“She didn’t want to do it so I didn’t make her.”
“I didn’t want him to go, but he really wanted to.”
These are just a few comments from parents that I hear more and more. A deference to the child’s wishes over their parents’. I see it on social media. I hear it from parents at the ballpark. Parents are having an increasingly hard time saying no to their children, and it has nothing to do with the child.
Did you know there are four parenting styles that have been identified for decades?
The authoritative style is widely acknowledged to result in the best outcomes. The other three all have significant issues. While all of us have moments of using the other styles, none of us should primarily operate that way. If you really want to take a deep dive into the different parenting styles and their effects on children, here are two great articles: 4 Types of Parenting Styles and Their Effects On The Child and 4 Types of Parenting Styles and Their Effects on Kids.
The one I’m interested in today is the permissive parenting style. I’ve noticed in my experiences that this style seems to be more and more prevalent. Maybe that’s just the circles I’m in, but if you’ve noticed the same, I’d like to chat about it for a minute.
In recent years, there has been a push for respecting children’s boundaries and teaching them that consent matters. This is absolutely, unequivocally necessary. Please don’t hear me say that these things are not important. We need to listen to children when they feel uncomfortable around someone. We need to teach children that they can or cannot give consent and adults will honor it.
But there are boundaries around some situations that children cannot create themselves.
This is where I think there has been a breakdown. In an effort to respect children’s wishes and give them autonomy over their decisions, some parents have completely deferred to their children. Children lack a fully developed prefrontal cortex (the part of the brain that makes rational decisions) until they are 25. TWENTY-FIVE! We have to be their prefrontal cortex. We have to show them the rational decision. They are not going to figure it out on their own.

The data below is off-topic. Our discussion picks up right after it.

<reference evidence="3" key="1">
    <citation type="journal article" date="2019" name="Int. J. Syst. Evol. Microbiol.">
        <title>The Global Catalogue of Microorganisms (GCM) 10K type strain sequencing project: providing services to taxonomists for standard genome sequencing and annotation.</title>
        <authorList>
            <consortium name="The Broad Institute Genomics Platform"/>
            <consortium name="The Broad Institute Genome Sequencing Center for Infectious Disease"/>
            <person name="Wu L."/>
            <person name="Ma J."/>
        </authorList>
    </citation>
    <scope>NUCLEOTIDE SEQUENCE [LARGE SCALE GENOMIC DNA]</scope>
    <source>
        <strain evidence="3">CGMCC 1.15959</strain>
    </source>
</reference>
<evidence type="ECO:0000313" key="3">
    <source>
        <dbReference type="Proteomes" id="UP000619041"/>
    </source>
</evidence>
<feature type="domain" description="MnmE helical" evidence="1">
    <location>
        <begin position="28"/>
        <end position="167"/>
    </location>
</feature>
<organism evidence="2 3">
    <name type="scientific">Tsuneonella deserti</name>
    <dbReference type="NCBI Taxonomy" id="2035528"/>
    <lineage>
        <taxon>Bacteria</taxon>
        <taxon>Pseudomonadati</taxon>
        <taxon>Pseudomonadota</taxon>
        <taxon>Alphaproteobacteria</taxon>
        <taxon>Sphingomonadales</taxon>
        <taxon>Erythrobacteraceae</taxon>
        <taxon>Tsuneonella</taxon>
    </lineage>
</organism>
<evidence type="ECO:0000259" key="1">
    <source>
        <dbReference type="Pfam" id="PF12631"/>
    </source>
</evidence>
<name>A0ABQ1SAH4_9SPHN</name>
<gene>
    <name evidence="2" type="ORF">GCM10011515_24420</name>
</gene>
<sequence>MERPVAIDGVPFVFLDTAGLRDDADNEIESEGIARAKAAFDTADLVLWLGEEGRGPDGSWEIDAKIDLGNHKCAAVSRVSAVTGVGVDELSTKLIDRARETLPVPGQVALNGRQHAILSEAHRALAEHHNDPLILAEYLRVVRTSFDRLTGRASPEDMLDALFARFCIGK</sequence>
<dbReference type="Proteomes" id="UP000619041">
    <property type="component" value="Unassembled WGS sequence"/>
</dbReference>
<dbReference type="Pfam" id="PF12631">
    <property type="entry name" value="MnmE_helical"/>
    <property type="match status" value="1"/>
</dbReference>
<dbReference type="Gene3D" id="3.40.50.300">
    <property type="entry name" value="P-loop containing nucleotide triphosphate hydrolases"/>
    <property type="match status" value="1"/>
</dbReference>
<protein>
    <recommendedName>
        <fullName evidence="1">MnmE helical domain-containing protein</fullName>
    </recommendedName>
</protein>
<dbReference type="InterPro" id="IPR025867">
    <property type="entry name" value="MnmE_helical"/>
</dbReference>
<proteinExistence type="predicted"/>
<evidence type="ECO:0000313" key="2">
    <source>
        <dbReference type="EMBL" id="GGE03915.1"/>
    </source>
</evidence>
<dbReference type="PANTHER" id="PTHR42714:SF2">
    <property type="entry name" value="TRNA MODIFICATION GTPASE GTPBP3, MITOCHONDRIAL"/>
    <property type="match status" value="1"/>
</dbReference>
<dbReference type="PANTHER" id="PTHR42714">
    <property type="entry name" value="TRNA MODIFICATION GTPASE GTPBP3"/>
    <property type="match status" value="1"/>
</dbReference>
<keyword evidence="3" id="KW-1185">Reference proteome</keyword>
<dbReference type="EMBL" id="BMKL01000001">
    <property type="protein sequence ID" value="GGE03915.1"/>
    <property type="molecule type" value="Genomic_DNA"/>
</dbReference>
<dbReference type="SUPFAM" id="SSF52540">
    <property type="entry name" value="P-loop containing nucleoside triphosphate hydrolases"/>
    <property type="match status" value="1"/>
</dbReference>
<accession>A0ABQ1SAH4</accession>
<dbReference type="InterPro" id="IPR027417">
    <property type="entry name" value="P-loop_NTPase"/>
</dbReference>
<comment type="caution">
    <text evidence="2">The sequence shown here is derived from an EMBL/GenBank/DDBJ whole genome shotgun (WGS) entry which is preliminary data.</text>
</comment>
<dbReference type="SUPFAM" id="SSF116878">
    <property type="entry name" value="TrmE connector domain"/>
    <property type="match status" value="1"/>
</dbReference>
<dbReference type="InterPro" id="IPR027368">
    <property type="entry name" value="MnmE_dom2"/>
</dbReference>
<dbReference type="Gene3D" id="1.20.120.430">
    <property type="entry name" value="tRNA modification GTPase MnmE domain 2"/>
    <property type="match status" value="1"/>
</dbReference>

The thing that stands out to me in every description of the permissive parenting style is that parents show an extraordinary amount of warmth and responsiveness to their children. These are not bad parents. These are parents that are wanting to show love to their children to the fullest.
Let’s instead love them to the fullest with a long-term goal in mind.
Research has a lot to say about the long-term outcomes of a permissive parenting style, but most of us can probably play this out in our own heads. If children are always allowed to decide what they are or are not going to do, they’re going to have a problem when they get that first job. They’re going to have issues in school when a teacher enforces rules.
So what kind of boundaries do we enforce then? Well, that’s what you need to decide. I’m not trying to tell you how to parent your children. I’m just trying to encourage you to think about long-term outcomes in your parenting decisions. Your kid doesn’t want a peanut butter and jelly sandwich for lunch? Okay, let that one go. Your kid doesn’t want a bedtime? That may be a boundary you need to enforce.
What character traits do you hope to develop in your child? What social skills are important to you? Kids are their own people and will be who they are meant to be, but you have a HUGE influence in how and if these skills develop. You are their guide.
Are parents perfect? No. Release that expectation on yourself. But I want to encourage you, if you think you might be leaning a little too heavily toward permissive parenting, to spend some time thinking about what boundaries you may need to teach. Where is some indulgence good? And where is indulgence becoming the trend?